Beethoven's Late period began around 1816 and lasted until Beethoven ceased to compose in 1826. The late works are greatly admired for their intellectual depth and their intense, highly personal expression. They include the Ninth Symphony (the "Choral"), the Missa Solemnis, the last six string quartets and the last five piano sonatas.
Beethoven's personal life was troubled. Around age 28 he started to become deaf, a calamity which led him for some time to contemplate suicide. He was attracted to unattainable (married or aristocratic) women, whom he idealized; he never married. A period of low productivity from about 1812 to 1816 is thought by some scholars to have been the result of depression, resulting from Beethoven's realization that he would never marry. Beethoven quarreled, often bitterly, with his relatives and others, and frequently behaved badly to other people. He moved often from dwelling to dwelling, and had strange personal habits such as wearing filthy clothing while washing compulsively. He often had financial troubles, but such had been the life of most professional composers since his time.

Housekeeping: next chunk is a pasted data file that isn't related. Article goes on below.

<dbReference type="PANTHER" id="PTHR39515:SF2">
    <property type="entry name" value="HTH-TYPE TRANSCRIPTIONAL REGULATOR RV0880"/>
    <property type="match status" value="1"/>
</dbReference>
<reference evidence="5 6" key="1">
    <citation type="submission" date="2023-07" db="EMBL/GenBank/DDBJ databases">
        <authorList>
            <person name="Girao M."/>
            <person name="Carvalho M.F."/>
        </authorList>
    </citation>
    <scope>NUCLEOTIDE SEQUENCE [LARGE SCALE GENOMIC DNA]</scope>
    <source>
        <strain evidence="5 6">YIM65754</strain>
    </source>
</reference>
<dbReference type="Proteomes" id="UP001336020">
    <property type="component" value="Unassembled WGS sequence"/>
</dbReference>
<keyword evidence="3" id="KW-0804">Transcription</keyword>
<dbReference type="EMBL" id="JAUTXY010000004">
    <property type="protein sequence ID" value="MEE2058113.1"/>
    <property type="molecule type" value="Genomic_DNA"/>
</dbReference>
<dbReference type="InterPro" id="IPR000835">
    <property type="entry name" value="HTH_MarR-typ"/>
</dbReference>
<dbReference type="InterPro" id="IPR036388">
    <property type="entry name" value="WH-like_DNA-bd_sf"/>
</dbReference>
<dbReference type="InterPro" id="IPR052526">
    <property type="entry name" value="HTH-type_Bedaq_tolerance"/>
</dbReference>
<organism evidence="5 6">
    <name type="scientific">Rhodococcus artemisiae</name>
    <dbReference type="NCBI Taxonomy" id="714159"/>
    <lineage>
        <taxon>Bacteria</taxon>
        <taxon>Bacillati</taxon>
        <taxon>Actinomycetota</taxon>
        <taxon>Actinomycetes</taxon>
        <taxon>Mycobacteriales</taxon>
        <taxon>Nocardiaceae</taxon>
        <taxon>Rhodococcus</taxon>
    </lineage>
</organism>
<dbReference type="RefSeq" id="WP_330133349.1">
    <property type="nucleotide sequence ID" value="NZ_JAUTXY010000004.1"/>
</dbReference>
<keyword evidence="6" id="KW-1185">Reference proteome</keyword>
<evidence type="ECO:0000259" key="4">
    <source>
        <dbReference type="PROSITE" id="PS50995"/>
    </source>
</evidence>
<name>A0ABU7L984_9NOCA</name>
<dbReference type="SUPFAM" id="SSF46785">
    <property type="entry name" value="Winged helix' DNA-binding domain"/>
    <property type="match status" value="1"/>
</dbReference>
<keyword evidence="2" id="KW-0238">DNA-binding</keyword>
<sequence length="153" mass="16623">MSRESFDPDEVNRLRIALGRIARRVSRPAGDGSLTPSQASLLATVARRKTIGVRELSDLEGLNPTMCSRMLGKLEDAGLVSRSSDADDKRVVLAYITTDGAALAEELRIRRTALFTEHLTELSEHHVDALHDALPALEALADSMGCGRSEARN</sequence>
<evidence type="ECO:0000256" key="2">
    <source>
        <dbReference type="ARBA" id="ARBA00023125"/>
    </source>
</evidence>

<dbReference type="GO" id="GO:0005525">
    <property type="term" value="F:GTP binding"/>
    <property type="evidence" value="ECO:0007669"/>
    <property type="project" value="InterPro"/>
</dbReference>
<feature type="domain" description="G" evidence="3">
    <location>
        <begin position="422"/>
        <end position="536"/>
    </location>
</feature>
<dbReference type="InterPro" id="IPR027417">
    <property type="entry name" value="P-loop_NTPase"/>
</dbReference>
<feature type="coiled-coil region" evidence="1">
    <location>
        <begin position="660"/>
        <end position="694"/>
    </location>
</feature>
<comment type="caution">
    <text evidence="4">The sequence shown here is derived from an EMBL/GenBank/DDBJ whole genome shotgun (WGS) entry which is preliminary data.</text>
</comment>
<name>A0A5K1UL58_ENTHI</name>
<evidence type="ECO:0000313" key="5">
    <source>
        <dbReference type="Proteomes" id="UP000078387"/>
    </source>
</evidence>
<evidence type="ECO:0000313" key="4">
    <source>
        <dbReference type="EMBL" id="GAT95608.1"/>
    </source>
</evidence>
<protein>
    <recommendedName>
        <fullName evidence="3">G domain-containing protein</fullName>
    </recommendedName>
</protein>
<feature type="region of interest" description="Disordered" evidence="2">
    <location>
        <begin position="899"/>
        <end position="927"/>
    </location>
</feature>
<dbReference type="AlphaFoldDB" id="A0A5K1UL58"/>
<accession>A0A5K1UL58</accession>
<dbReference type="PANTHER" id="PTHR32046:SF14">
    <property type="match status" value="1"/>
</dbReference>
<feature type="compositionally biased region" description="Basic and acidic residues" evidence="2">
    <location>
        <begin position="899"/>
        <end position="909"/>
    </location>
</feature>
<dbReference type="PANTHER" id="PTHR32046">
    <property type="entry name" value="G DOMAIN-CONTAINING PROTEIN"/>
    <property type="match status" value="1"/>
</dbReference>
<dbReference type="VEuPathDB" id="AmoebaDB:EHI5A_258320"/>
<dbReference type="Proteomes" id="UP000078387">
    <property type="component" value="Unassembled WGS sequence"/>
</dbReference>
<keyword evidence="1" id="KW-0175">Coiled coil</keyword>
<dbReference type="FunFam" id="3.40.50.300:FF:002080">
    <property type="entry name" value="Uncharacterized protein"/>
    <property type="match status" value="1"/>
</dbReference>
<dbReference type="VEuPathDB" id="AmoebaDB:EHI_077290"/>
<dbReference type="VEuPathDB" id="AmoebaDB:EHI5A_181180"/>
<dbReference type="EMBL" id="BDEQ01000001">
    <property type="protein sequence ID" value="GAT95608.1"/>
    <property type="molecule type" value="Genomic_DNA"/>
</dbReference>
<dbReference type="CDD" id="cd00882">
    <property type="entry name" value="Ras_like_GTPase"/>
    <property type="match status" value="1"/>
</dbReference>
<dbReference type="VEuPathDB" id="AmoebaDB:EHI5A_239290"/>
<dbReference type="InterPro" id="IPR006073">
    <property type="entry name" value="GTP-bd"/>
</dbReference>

It is common for listeners to perceive an echo of Beethoven's life in his music, which often depicts struggle followed by triumph. This description is often applied to Beethoven's creation of masterpieces in the face of his severe personal difficulties.
Beethoven was often in poor health, and in 1826 his health took a drastic turn for the worse. His death in the following year is usually attributed to liver disease.